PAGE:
Hi, I am working in a small indie company working on our first title. We've recently started running into merge conflicts and needed a simple solution for the problem.
I am making this post because I could not find any other blogs mentioning this strategy. It's quite a basic solution but it has been helpful in various project settings.
When working in large scenes, simultaneous changes to the scene are bound to happen at the same time. An artist will want to change a tree position while a designer is tweaking a pickup value. This can lead to merge conflicts which are always annoying to work with, even more if you don't have a lot of experience with version control. To minimize this problem, a prefab structuring approach will be presented.
Top-level structuring gameObjects will be made into prefabs.
This reduces the size of the objects which need to be merged. We are no longer dealing with giant scene files. Instead using scene groups (such as "gameplay", "environment", "cutscenes") we minimize the size of the conflicted files, making them easier to deal with.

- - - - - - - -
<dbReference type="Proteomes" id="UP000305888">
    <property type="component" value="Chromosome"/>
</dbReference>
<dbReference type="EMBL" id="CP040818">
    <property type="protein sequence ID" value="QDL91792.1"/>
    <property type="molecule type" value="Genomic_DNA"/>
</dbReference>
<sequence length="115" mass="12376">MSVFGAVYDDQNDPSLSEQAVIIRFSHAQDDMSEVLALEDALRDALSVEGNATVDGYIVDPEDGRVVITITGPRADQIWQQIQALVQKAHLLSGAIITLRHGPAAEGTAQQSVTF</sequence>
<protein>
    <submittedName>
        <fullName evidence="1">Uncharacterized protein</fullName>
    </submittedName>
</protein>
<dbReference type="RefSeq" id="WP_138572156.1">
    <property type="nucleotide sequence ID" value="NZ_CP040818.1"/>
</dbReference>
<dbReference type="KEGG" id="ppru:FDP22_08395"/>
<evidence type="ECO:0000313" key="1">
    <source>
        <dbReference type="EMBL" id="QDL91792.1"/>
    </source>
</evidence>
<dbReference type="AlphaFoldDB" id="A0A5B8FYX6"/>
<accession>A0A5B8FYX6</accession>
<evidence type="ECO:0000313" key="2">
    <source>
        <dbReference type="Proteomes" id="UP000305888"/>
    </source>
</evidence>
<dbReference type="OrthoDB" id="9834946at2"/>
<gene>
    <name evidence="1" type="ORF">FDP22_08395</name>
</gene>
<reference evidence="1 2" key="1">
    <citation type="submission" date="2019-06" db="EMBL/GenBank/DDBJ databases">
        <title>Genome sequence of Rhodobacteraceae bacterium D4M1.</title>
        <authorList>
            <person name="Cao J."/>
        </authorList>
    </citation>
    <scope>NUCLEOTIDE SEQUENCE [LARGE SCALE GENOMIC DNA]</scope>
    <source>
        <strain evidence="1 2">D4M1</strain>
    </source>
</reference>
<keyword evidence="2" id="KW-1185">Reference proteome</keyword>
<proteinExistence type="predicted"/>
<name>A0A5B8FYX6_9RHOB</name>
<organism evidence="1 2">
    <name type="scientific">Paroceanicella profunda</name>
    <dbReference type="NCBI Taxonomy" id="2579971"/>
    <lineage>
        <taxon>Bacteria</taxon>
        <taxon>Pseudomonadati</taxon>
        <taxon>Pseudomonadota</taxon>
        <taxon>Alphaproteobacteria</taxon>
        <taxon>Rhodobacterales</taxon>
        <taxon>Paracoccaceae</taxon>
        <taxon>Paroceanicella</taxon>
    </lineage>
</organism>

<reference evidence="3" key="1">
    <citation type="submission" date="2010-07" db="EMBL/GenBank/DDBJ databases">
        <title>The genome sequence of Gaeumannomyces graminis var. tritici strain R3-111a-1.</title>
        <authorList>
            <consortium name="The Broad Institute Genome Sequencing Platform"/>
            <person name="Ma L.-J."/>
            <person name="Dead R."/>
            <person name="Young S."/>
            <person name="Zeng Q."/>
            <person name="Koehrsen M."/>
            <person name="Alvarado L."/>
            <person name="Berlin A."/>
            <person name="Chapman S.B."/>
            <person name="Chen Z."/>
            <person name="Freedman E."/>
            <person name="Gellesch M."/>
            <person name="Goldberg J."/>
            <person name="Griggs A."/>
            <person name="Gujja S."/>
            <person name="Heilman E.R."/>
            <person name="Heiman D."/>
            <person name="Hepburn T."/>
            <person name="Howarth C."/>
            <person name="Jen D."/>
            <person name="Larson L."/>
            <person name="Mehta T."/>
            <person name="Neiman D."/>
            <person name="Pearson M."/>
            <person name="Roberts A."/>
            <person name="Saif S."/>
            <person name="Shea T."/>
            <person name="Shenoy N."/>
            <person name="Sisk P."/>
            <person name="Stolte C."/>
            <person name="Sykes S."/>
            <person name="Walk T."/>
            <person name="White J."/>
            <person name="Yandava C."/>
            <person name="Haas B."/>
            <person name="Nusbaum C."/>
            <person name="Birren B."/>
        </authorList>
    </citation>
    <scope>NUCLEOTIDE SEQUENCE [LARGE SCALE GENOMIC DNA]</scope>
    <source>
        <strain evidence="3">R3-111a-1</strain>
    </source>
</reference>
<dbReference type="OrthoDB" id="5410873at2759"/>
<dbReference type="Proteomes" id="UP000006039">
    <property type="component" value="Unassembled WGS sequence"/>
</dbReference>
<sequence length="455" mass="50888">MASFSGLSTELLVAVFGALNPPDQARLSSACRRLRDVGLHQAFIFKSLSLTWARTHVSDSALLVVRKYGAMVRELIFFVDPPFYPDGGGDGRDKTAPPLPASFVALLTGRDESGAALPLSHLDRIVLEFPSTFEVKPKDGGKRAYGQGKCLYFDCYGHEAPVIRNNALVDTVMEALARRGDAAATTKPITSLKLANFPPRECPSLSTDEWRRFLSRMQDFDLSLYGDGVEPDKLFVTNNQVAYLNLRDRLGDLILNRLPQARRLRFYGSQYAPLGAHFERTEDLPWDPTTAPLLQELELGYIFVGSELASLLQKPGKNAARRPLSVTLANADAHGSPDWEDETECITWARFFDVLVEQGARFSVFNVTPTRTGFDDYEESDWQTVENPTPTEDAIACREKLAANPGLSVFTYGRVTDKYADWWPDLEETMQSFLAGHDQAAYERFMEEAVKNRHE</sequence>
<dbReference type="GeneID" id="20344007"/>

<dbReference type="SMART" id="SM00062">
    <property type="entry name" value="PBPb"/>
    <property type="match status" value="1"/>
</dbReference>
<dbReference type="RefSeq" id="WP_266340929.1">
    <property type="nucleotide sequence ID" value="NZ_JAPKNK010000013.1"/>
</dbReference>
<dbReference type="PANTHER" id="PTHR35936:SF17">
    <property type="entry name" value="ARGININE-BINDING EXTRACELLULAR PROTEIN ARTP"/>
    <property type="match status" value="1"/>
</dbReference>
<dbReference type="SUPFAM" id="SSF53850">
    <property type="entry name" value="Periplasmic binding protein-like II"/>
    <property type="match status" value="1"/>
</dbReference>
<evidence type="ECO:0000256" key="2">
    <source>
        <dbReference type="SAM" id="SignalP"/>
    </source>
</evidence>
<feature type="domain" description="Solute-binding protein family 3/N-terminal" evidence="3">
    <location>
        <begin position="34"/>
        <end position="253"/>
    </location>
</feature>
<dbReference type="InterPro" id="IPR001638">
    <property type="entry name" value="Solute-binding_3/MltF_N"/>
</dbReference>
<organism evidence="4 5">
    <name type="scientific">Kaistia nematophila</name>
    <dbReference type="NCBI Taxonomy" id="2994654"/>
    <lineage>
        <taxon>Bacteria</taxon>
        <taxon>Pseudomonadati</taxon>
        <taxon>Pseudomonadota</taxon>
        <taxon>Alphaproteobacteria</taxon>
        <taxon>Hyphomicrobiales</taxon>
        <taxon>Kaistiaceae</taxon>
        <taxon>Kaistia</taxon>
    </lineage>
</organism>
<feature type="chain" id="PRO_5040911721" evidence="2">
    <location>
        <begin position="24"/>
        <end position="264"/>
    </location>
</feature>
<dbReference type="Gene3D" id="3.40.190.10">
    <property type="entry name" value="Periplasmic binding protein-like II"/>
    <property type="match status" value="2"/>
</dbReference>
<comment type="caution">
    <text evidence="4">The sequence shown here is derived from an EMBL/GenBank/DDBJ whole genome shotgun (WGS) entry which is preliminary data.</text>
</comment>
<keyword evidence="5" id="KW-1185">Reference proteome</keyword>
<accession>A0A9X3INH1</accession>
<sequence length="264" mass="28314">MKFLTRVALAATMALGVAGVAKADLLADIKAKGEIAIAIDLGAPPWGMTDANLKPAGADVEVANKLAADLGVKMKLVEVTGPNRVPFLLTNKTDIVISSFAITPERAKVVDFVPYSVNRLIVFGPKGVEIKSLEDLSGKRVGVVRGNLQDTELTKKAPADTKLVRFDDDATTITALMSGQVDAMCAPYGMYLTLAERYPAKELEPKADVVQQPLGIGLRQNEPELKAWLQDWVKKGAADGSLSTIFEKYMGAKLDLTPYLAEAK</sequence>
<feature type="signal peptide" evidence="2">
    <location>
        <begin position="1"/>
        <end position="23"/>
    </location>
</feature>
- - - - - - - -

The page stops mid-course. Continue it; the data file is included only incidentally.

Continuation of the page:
The graphic below shows how we will change the scene structure:
And here is how this affects the scope of conflicted files due to changed objects:
In the above example you can see how when an object is changed in the environment it will only affect the environment prefab rather than the whole game scene.
Finally, here is an example overview of the scene hierarchy in Unity (please note that the groups have different names than in the graphics above)
Since Unity has added official support for nested prefabs, this solution has become even more feasible. Now prefabs such as the "World" group, may have a nested child prefab called "Player".
Separating scenes into prefabs might feel unintuitive. Unity generally teaches us that prefabs are building blocks. In the case of prefab scene groups we generally won't reuse them anywhere.
Furthermore, each prefab needs an asset location. It might make sense to create a new "SceneGroups" folder for them or place them inside existing hierarchies, this is up to you.
Finally, this solution is only effective if its implementation is consistent. Almost without exception every top-level object in the scene should be a prefab. This can be annoying to set up when working with many different scenes.
I hope that was helpful and will reduce the number of headaches your team encounters when it comes to scene conflicts.
If you have any questions or comments, reach out to me on Twitter @NeoTalon